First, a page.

Pesticide Contamination Is Increasing
These days, it seems like the issue of pesticides in our water is making headline news on a daily basis. As one of the world’s largest food producers, pesticide use in the US continues to rise. And with that, comes a number of issues where pesticides are seeping through the soil and into our water supplies. These toxic chemicals are working their way into our water systems, contaminating our drinking water and causing a potential threat to our health and well-being.
The Environmental Protection Agency (EPA) is responsible for helping to keep our water supplies safe and free from contamination. The agency mandates the testing of public water supplies, but as we’ve learned these tests are not always accurate. Many who believed their drinking water was safe have found out that they may have been drinking contaminated water.
Is Your Water at Risk?
Well water can be an issue, especially since there are no government regulations to ensure its quality. While public water is tested regularly, well water is not. If your drinking water comes from a well, it is your responsibility to test your water throughout the year. More frequent testing is recommended if your well is shallow, cracked, poorly constructed, or unsealed. These conditions can allow your water to become contaminated by pesticides that have been absorbed by the soil.
Even if you have public water, you may want to test your water yourself if you doubt the accuracy of the test results from your water company. With a home testing kit from TestAssured, you can quickly and easily test your water for pesticides and get results in a matter of minutes. If you live in a farming community or an area that is often sprayed with pesticides, you are at greater risk for contamination.
Pesticide Health Concerns
As part of their task to keep our water safe, the EPA has set Maximum Contaminant Levels (MCL) for a variety of pesticides. While some amount of pesticides in our water is unavoidable, when the levels reach a certain limit, they can become harmful. The EPA has set limits for the most dangerous pesticide contaminants. On their National Primary Drinking Water Standards List, they include several chemicals commonly found in pesticides. These four chemicals on the list are popular ingredients in pesticides that are currently being produced:
|Pesticide||Dangers If Ingested|
|Benzene||MCL = 0.0005 mg/L, known to cause cancer|
|Endrin||MCL = 0.002 mg/L, known to cause liver, kidney, and heart damage|
|Hexachlorobenzene||MCL = 0.001 mg/L, known to cause cancer|
|Hexachlorocyclopentadiene||MCL = 0.05 mg/L, known to cause kidney and stomach damage|
These chemicals pose a number of health risks when they reach dangerous levels in our drinking water. The health effects of pesticides vary from immediate effects from short-term exposure to more serious effects from prolonged exposure. Both how long and how often you are exposed to the pesticide play a role in the level of toxicity.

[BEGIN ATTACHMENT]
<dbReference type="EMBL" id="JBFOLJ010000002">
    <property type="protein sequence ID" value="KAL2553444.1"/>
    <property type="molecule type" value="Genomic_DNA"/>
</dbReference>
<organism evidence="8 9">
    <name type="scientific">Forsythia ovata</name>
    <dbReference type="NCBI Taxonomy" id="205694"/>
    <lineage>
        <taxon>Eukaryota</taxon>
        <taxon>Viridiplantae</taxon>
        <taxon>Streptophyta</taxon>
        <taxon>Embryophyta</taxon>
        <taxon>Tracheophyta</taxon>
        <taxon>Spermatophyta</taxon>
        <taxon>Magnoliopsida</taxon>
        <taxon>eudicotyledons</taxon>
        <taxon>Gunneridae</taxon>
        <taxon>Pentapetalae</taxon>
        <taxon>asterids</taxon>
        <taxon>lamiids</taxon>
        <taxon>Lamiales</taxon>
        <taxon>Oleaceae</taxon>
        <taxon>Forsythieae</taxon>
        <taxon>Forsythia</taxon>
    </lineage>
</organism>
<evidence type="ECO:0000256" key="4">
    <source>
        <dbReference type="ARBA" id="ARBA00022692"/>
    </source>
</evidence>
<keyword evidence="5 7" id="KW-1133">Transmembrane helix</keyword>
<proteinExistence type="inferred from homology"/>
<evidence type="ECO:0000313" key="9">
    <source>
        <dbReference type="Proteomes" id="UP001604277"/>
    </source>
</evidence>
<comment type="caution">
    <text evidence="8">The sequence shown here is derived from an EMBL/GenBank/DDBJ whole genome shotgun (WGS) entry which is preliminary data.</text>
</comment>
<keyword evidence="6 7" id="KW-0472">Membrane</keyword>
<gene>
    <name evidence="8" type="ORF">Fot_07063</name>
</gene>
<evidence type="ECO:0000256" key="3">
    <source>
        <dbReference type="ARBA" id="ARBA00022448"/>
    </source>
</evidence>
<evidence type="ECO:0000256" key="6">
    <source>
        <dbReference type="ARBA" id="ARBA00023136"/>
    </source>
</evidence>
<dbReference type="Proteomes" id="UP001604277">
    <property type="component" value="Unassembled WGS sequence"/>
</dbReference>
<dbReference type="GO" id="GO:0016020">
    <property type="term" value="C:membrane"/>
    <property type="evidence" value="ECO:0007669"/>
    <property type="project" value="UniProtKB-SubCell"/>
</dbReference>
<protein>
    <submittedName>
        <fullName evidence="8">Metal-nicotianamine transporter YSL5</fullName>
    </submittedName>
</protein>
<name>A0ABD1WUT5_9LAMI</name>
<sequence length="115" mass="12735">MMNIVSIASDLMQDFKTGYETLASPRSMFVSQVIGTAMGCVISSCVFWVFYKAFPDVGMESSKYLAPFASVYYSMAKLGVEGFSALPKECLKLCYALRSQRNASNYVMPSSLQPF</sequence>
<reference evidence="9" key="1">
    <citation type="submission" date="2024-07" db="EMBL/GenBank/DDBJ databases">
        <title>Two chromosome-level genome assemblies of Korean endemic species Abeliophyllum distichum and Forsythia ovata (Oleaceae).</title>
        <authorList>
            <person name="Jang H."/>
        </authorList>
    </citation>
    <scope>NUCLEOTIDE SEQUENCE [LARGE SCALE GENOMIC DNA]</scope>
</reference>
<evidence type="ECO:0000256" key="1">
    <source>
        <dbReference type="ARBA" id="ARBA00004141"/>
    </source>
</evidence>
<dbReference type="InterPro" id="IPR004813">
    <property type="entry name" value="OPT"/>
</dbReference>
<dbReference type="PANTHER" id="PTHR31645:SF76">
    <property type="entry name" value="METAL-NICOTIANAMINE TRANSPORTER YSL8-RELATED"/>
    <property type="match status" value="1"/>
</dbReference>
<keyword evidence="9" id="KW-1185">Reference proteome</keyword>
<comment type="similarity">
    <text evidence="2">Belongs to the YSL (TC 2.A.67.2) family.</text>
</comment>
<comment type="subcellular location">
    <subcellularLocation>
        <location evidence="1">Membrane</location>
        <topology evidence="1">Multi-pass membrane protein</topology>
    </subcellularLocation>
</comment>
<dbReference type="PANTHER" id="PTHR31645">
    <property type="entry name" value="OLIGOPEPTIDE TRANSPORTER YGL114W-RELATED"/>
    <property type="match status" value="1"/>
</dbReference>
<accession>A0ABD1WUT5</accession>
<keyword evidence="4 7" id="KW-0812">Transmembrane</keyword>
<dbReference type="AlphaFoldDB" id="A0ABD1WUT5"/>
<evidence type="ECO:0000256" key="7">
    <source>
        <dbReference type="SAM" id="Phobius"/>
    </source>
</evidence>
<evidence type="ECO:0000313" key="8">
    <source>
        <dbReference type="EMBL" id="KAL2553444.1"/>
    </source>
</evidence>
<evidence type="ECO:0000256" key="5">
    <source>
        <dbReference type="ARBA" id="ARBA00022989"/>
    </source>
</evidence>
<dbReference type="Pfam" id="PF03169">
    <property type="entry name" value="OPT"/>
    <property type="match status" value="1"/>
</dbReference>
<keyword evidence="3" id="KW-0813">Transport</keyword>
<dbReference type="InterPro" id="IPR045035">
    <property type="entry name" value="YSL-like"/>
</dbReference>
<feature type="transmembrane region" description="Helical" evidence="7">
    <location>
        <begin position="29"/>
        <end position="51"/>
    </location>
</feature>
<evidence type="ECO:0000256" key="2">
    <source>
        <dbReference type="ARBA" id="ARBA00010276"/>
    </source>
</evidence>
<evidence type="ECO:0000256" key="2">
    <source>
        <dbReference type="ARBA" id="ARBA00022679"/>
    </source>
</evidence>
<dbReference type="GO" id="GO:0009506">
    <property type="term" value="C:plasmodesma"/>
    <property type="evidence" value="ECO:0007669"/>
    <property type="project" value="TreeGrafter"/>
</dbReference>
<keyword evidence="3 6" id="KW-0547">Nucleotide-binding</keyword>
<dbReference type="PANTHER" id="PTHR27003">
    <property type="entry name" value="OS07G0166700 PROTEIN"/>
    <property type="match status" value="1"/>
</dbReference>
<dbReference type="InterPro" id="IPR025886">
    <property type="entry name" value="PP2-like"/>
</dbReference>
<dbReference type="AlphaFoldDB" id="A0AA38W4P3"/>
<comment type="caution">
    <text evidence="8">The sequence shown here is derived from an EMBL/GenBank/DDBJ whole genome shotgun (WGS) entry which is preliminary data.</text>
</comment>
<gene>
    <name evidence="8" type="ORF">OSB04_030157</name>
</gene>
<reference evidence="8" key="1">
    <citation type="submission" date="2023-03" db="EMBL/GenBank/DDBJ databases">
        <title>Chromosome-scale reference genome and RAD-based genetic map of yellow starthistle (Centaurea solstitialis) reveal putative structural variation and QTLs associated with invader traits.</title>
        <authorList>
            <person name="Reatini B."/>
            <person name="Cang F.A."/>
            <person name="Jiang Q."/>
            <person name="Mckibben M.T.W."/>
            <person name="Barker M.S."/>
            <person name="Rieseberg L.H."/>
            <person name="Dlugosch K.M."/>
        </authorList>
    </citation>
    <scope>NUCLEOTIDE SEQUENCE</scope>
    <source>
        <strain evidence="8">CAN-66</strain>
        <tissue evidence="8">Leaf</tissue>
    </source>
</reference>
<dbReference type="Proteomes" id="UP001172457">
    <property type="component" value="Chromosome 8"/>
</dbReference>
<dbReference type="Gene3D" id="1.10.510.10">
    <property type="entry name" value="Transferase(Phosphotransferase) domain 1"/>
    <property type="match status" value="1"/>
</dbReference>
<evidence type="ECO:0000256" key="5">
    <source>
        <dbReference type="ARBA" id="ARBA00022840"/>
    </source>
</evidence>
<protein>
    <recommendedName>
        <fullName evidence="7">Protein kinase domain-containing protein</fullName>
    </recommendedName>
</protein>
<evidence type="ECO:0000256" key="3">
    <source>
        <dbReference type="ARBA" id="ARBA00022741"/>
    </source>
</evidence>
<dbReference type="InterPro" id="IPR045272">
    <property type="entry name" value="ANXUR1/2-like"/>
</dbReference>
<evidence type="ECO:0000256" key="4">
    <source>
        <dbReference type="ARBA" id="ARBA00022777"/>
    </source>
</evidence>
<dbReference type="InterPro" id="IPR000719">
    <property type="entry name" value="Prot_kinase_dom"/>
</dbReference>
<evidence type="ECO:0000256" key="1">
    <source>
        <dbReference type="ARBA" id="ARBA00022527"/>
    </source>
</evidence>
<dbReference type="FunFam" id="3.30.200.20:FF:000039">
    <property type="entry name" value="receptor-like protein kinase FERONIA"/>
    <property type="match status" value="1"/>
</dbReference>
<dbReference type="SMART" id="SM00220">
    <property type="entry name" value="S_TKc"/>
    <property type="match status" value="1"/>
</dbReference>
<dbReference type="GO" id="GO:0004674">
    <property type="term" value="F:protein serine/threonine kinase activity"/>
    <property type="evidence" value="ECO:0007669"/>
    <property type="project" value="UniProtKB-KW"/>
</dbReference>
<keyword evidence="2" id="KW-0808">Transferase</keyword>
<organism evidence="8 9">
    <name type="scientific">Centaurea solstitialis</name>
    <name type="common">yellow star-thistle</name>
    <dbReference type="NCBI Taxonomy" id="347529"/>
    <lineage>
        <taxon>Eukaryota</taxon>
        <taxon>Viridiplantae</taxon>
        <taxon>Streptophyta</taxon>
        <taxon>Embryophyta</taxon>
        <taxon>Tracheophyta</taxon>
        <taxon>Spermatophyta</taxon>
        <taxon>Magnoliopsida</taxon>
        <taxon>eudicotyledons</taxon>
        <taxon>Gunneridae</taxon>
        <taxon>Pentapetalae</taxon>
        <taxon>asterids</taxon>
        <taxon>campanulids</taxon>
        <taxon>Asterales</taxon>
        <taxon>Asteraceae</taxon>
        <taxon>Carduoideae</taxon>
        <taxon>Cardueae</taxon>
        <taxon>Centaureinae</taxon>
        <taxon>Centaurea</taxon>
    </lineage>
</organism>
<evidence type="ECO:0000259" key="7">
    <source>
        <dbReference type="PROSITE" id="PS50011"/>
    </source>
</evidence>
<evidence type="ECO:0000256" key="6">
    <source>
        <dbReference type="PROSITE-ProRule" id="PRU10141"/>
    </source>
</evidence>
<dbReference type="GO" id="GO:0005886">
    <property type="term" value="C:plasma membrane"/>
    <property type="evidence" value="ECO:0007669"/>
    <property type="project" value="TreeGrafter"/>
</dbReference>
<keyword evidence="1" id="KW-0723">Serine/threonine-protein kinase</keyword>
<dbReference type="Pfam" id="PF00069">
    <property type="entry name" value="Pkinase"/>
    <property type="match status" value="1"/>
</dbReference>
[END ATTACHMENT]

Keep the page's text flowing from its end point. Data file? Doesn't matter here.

Some of the most common symptoms associated with ingesting pesticides include diarrhea, nausea, vomiting, abdominal pain, and skin irritation. In high concentrations, the health effects can be much more serious, leading to cancer, central nervous system damage, liver damage, congenital disabilities, and genetic mutations.
Removing Pesticides from Water
If you are concerned about pesticides in your water, there are measures you can take to reduce your risks of drinking contaminated water. Drinking bottled water is one option, but it may not be as convenient for things like brushing your teeth or cooking. Filtration is an alternative that allows you to still use your tap water but can help remove dangerous contaminants.
One of the most effective filtration systems to remove pesticides uses activated carbon. Activated carbon filtration systems are easy to use and relatively inexpensive. They work by passing the water through a coal or charcoal filter. Contaminants like pesticides stick to small particles of the filter as water passes through. Keep in mind that these filters need to be changed regularly to be effective.
Another option to remove pesticides from your water is reverse osmosis. A reverse osmosis system works by pushing the water through a membrane. The membrane allows water molecules to pass through but blocks pesticides and other particles. The membranes do need to be replaced periodically, but not as frequently as active carbon filters.
Take Action Today
While pesticides in our water are a very serious concern, there are a number of ways we can take action. The first is to know what is in your water by testing it. You don’t have to rely on the annual results provided by your water company; you can test it on your own as often as you’d like. The second step you can take to prevent pesticide poisoning is to filter your water. Whether you go with an active carbon filter or reverse osmosis, you can test your filtered water to make sure you and your family always have safe quality water.